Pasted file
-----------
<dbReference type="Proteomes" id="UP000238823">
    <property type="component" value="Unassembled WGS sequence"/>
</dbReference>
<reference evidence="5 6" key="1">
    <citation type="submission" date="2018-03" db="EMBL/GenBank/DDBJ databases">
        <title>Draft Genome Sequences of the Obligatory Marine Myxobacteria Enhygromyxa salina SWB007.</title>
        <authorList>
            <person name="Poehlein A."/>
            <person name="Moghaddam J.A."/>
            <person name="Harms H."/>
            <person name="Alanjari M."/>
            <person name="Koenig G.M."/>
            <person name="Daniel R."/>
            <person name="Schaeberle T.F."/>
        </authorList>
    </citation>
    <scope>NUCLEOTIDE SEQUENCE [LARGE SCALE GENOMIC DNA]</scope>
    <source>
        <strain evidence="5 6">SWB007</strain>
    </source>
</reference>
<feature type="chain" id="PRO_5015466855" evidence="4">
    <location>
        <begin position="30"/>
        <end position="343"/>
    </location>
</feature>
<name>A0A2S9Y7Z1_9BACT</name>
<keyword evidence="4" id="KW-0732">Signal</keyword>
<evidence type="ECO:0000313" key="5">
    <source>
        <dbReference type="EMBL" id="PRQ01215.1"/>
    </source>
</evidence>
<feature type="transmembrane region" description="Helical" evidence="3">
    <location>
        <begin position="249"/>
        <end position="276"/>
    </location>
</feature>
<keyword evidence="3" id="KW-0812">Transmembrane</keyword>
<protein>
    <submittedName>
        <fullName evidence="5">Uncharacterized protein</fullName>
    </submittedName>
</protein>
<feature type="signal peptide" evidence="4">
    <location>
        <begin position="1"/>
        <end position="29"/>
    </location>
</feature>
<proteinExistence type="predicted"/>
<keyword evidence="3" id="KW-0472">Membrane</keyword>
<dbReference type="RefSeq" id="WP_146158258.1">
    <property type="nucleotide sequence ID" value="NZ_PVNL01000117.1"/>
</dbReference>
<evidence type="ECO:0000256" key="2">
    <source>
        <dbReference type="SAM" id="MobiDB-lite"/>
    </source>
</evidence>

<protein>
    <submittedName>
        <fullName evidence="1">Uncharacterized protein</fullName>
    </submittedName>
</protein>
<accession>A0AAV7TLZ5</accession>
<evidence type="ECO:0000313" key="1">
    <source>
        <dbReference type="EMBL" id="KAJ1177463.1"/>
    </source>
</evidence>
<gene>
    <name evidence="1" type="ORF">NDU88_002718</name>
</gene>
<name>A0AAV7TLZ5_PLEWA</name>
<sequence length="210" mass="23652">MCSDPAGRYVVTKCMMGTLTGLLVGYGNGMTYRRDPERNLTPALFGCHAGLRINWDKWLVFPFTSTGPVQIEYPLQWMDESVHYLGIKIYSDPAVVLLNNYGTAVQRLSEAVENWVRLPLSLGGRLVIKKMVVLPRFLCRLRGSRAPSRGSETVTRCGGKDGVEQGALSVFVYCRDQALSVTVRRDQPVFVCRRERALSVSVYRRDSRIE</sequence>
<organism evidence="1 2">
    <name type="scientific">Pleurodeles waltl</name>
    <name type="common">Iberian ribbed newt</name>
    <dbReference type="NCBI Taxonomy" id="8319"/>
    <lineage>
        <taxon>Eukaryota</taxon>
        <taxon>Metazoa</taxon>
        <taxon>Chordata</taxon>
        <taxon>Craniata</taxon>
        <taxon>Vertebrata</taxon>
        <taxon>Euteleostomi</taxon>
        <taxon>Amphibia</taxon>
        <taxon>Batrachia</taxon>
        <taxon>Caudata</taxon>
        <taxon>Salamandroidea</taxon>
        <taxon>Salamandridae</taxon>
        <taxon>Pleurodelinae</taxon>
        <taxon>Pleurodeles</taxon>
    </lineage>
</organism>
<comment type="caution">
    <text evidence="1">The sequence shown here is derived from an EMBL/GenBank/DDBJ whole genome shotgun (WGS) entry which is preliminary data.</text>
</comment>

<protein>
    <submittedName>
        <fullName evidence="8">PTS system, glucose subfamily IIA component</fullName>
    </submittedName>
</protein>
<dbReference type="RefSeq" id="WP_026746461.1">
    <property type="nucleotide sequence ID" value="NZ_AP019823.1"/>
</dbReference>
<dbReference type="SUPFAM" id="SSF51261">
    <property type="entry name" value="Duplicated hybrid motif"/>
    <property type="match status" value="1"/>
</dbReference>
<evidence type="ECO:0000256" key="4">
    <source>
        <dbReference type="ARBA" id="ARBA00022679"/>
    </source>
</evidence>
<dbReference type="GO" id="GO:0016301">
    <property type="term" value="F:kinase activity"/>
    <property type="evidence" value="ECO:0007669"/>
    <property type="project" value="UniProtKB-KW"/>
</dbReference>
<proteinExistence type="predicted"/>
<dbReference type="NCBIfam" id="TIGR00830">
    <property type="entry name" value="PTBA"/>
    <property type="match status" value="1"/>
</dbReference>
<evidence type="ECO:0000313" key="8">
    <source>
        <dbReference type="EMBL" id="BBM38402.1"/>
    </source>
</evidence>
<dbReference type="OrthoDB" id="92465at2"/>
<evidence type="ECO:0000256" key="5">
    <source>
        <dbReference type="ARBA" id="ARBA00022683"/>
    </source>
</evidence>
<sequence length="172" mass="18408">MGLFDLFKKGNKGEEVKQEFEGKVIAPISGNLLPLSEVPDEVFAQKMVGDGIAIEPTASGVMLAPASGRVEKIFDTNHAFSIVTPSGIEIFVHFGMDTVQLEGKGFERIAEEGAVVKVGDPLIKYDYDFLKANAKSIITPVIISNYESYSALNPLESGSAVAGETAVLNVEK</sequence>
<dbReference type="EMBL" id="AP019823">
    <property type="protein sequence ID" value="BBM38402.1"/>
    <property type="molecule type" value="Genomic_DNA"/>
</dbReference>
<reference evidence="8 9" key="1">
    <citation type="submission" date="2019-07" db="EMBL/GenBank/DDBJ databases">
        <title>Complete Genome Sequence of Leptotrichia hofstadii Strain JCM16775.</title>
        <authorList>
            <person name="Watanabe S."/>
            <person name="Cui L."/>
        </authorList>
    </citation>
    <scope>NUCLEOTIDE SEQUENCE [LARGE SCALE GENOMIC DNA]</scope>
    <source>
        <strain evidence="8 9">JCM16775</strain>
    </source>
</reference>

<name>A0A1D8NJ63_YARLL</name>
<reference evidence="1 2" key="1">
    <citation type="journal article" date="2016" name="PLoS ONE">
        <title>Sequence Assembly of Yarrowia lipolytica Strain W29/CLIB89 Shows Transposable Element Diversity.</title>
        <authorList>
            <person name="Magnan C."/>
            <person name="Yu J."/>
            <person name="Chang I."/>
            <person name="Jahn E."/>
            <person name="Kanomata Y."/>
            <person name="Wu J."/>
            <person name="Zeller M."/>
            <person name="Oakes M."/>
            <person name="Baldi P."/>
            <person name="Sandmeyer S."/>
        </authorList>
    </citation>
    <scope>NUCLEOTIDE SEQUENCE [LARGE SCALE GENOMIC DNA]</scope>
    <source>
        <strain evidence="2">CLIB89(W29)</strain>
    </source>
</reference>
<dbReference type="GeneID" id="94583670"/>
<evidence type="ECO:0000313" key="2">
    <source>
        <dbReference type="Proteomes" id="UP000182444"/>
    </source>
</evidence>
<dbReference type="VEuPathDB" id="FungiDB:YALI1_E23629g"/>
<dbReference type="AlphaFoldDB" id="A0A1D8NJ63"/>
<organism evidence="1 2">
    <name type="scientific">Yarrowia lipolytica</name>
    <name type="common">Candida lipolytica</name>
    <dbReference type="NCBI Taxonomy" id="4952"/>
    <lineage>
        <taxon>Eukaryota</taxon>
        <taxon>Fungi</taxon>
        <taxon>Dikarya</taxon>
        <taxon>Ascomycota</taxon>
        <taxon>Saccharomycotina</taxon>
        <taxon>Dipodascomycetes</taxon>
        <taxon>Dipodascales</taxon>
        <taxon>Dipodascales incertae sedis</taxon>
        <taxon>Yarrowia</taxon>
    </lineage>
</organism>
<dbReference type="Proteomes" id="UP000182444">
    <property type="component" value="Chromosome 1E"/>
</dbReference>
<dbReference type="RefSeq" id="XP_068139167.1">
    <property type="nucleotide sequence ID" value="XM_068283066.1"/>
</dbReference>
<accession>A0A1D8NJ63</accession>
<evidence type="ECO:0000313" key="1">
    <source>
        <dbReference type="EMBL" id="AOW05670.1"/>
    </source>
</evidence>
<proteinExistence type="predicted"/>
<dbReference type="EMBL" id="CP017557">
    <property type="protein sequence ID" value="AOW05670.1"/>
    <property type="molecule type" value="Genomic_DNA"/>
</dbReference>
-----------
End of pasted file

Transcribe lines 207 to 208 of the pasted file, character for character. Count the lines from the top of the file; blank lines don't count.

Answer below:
<dbReference type="RefSeq" id="XP_068139167.1">
    <property type="nucleotide sequence ID" value="XM_068283066.1"/>